People in South Sudan are subsistence farmers; they depend on the crops they grow for survival. But drought and societal disruption — as hundreds of thousands of civilians flee violence — has the country facing a terrible famine
THE land of my birth is filled with desperate people. Because of America, I am not one of them.
The United Nations Security Council recently heard that the world is facing the largest humanitarian crisis since formation of the U.N., with 20 million people in South Sudan, Yemen, Somalia and Nigeria facing famine and starvation.
Unfortunately, the Trump administration budget recommends reducing the U.S. contribution to U.N. food relief. The administration also is seeking a temporary ban on refugees from six countries, including Sudan, Yemen and Somalia.
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Earlier this year I traveled to the world’s newest nation. When South Sudan gained independence in 2011, there was so much hope. What I saw firsthand is an impending human disaster.
After many years of bloody civil wars, first between the peoples of the South resisting genocide from the North, and then between competing ethnic groups following independence, South Sudan is facing unimaginable suffering.
People in South Sudan are subsistence farmers; they depend on the crops they grow for survival. But drought and societal disruption — as hundreds of thousands of civilians flee violence — has the country facing a terrible famine.
The U.N. estimates that as many as 1 million South Sudanese could die if substantially more aid from the international community doesn’t arrive soon. More than 1 million children are acutely malnourished in South Sudan, including 270,000 children who face imminent risk of death.
The issue of foreign aid and refugees is politically divisive in the United States. But the overwhelming majority of the people America does help overseas simply yearn for a place where they and their children won’t starve or die from violence. I know how they feel; I was born in what is now South Sudan and came to the United States as a refugee.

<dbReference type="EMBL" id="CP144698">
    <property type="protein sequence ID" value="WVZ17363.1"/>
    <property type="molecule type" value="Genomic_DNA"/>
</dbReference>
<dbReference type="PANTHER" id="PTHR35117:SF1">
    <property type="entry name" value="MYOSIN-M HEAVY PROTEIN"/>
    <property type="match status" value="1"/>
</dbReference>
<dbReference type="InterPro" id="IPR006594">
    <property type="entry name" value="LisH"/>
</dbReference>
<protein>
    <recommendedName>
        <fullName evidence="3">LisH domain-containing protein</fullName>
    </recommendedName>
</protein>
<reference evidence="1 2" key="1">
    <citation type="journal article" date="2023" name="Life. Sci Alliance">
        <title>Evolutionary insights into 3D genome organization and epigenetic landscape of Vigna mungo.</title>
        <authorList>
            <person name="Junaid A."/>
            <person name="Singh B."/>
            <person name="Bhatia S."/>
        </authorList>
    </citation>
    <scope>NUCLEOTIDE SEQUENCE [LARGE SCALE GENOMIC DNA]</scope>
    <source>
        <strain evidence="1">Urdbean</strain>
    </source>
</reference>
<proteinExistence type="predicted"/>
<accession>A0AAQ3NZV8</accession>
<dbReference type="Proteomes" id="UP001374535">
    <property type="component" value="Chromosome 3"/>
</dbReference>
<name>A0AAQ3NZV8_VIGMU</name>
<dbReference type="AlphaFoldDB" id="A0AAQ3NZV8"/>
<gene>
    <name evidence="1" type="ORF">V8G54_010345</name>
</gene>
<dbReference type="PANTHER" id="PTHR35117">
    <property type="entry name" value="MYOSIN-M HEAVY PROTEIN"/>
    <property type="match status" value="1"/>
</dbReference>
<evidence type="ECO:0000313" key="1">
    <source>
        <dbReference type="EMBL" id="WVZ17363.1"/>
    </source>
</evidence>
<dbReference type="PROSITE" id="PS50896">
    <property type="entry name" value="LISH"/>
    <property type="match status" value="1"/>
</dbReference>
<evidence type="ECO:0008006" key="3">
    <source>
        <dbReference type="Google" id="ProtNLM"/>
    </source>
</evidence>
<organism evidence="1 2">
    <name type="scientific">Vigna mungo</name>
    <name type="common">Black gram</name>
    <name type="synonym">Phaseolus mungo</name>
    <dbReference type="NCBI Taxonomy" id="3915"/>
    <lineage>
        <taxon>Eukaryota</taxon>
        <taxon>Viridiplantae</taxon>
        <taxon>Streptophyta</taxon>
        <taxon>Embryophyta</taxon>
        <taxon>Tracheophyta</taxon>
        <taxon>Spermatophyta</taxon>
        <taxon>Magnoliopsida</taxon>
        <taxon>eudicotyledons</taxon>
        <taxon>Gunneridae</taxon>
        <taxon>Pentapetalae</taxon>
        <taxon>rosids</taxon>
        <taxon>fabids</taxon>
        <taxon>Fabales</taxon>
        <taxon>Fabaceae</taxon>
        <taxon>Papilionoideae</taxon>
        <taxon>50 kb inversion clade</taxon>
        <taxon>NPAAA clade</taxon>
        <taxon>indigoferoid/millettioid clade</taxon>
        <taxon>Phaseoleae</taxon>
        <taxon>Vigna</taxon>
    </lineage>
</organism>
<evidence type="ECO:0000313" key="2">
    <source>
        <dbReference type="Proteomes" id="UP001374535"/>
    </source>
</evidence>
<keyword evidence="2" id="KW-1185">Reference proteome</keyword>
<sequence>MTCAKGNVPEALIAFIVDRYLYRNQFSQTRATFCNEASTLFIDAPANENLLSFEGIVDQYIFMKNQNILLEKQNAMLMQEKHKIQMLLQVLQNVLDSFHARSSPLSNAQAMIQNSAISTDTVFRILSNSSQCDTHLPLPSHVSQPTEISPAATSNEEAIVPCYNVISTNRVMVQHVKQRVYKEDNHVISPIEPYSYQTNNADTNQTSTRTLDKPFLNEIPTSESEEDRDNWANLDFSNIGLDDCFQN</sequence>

My name, “Ater,” in Dinka has several meanings, but my favorite is “perseverance.” I am a tenacious person — an attribute that helped me survive war, starvation and the trials of refugee camps. Throughout all my ordeals in Africa, the possibility of one day immigrating to America for a better life drove me on.
When I was 9 years old, the village where I was living with my parents was wiped out by Sudanese military. I never saw my parents again. With my uncle, I fled barefoot over hundreds of miles of war-torn countryside. I lived in four different refugee camps.
Hopeless, I was given a chance at new life and resettlement to the United States. In 1995, I was part of a first wave of children allowed into the U.S. from Sudan by the Clinton administration.
I arrived as a teenager, alone, in Fargo, North Dakota. Life as an uneducated immigrant in America is arduous, without the cultural supports from home. With few options for work, I worked at horrid meatpacking plants, and a long series of filthy, backbreaking jobs. But I was grateful to be in a country not wracked by warfare, famine, extreme poverty and hopelessness. Fortunately, I also was able to bring over to America my two sisters and a brother, who had been living in a refugee camp.
But so many others have not been so fortunate. U.S. Sen. Marco Rubio (R -Florida) and nine other senators recently sent a letter to Secretary of State Rex Tillerson stating that the U.S. has a “strategic and moral imperative” to initiate an emergency international effort to stave off famine in South Sudan, Yemen, Somalia and Nigeria.
My siblings and I are all now U.S. citizens. I completed my education, earning a bachelor’s degree in Business Administration from Western Washington University. My sister Mary got a bachelor’s degree from Central Washington University. My brother Peter received both a bachelor’s degree in International Relations and a master’s degree in Information Technology from CWU. They live in the Seattle area, and I live in Bellingham; we work hard and have good jobs. My sister Martha returned to South Sudan, where she runs a small market. We are living proof that refugees can be productive citizens who make positive contributions to American society.
Millions of people in the world now are exactly as I was 20 years ago — desperate for a compassionate hand to reach out and pull them away from a nightmare. The United States must continue to live up to its longstanding generosity helping the least fortunate in the world. To step away from that legacy of compassion will doom untold numbers of fellow humans.